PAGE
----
So do all nitrates in any form cause cancer? My taster from the kielbasa batch with celery powder was good. Had no chemical taste like cure #1 adds. ...
First, I have no idea what you mean by "chemical taste", but I will agree with NePaS. Any direct taste contributed by cure #1 in appropriate amount should be sensed basically as salty. The flavor of sodium nitrite is generally likened to salt. Nitrites do contribute to a different flavor development over time that is characteristic of cured meats (some describe it as the ham taste), but by itself it should basically taste like salt.
Second, I know of no definitive, well conducted study either toxicological or epidemiological,and there have been many, that has found that nitrate is cancer causing. This remains the position of the National Academy of Sciences and the FDA who have studied the question at length for more than 30 years.
Please understand that when you use celery products you are most likely using predominantly nitrate unless a suitable bacteria that effects the reduction of nitrate to nitrite has been included. Nitrate and nitrite are a "couple", in that they can be interconverted. In curing meat nitrite is the working agent and nitrate serves as a reservoir of reserve capacity. Normally nitrate is included for long-term cures, such as with hams and other dry aged meats, and not for short term curing applications. The use of celery products as nitrite source requires either pretreatment or the inclusion of a culture to reduce the nitrate to nitrite. Without adequate controls this can lead to higher levels of nitrite than would normally be had with the use of a nitrite curing agent directly.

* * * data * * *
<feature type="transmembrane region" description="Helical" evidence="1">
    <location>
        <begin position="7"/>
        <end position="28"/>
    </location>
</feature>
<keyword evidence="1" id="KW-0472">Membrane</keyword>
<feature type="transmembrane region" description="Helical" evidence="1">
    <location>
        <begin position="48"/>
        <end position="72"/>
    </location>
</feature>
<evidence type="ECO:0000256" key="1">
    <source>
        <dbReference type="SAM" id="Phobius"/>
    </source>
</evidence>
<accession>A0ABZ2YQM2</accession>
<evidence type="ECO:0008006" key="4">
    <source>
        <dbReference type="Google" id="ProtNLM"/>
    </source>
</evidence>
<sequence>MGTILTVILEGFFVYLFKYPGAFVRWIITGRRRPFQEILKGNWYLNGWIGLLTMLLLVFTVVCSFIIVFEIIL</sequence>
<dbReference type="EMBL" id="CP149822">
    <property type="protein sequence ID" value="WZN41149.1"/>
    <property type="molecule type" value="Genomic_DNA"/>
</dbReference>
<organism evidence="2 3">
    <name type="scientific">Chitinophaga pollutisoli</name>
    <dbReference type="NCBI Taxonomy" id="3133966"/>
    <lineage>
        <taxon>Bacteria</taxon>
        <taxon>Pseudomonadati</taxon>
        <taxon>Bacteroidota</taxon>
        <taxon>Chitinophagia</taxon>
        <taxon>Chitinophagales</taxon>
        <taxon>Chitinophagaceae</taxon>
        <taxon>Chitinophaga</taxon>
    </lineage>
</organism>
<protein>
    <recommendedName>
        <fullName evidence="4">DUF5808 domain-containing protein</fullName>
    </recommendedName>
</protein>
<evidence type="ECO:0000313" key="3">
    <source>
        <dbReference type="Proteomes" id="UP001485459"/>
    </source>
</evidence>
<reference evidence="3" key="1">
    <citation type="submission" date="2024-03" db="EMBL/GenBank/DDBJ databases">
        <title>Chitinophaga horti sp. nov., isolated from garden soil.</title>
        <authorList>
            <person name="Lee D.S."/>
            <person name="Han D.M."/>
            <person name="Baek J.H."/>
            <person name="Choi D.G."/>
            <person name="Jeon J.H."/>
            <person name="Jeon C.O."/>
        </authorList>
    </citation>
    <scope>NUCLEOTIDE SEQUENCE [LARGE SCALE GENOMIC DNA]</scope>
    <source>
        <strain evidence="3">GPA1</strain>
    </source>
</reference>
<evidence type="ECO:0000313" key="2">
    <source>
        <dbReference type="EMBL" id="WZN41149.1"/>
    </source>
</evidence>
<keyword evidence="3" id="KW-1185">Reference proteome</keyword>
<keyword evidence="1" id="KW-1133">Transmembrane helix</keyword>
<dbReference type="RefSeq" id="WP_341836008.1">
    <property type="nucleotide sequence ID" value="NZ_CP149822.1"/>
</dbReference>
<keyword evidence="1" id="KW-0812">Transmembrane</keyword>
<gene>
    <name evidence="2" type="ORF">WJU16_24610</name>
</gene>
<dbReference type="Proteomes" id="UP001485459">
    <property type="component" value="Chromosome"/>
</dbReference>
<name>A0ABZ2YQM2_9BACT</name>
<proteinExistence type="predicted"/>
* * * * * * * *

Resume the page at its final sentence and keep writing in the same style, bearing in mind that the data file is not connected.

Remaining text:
Nitrite either in its sodium or potassium salt form poses an acute health risk due to its ability to bind with hemoglobin. The levels required for that to be a serious concern would require eating a vast amount of a properly cured meat product in on sitting, enough so that the normal salt levels would probably present a greater immediate health risk.
There have been suggestions and hypotheses that nitrites in the diet present a health risk due to the potential of reacting with amines to produce nitrosamines, some of which are known to be potent carcinogens. However, numerous toxicological studies have not been able to find a link between dietary intake of nitrites and cancer. It remains a concern that has not been substantiated after significant effort to confirm a cause and effect relationship.
In spite of the lack of any credible supporting scientific evidence, the concern
over adverse health effects of nitrate and nitrite in the human diet can and does lead to fear of both. The web is full of non-credible information suggesting serious adverse health effects from both nitrates and nitrites. In the interest of neutrality let me suggest two easily obtained references, both of which strike me as unbiased and neutral without any benefit of position either pro or con:
1. From The New Hampshire Department of Environmental Services
2. From The University of Minnesota Extension Service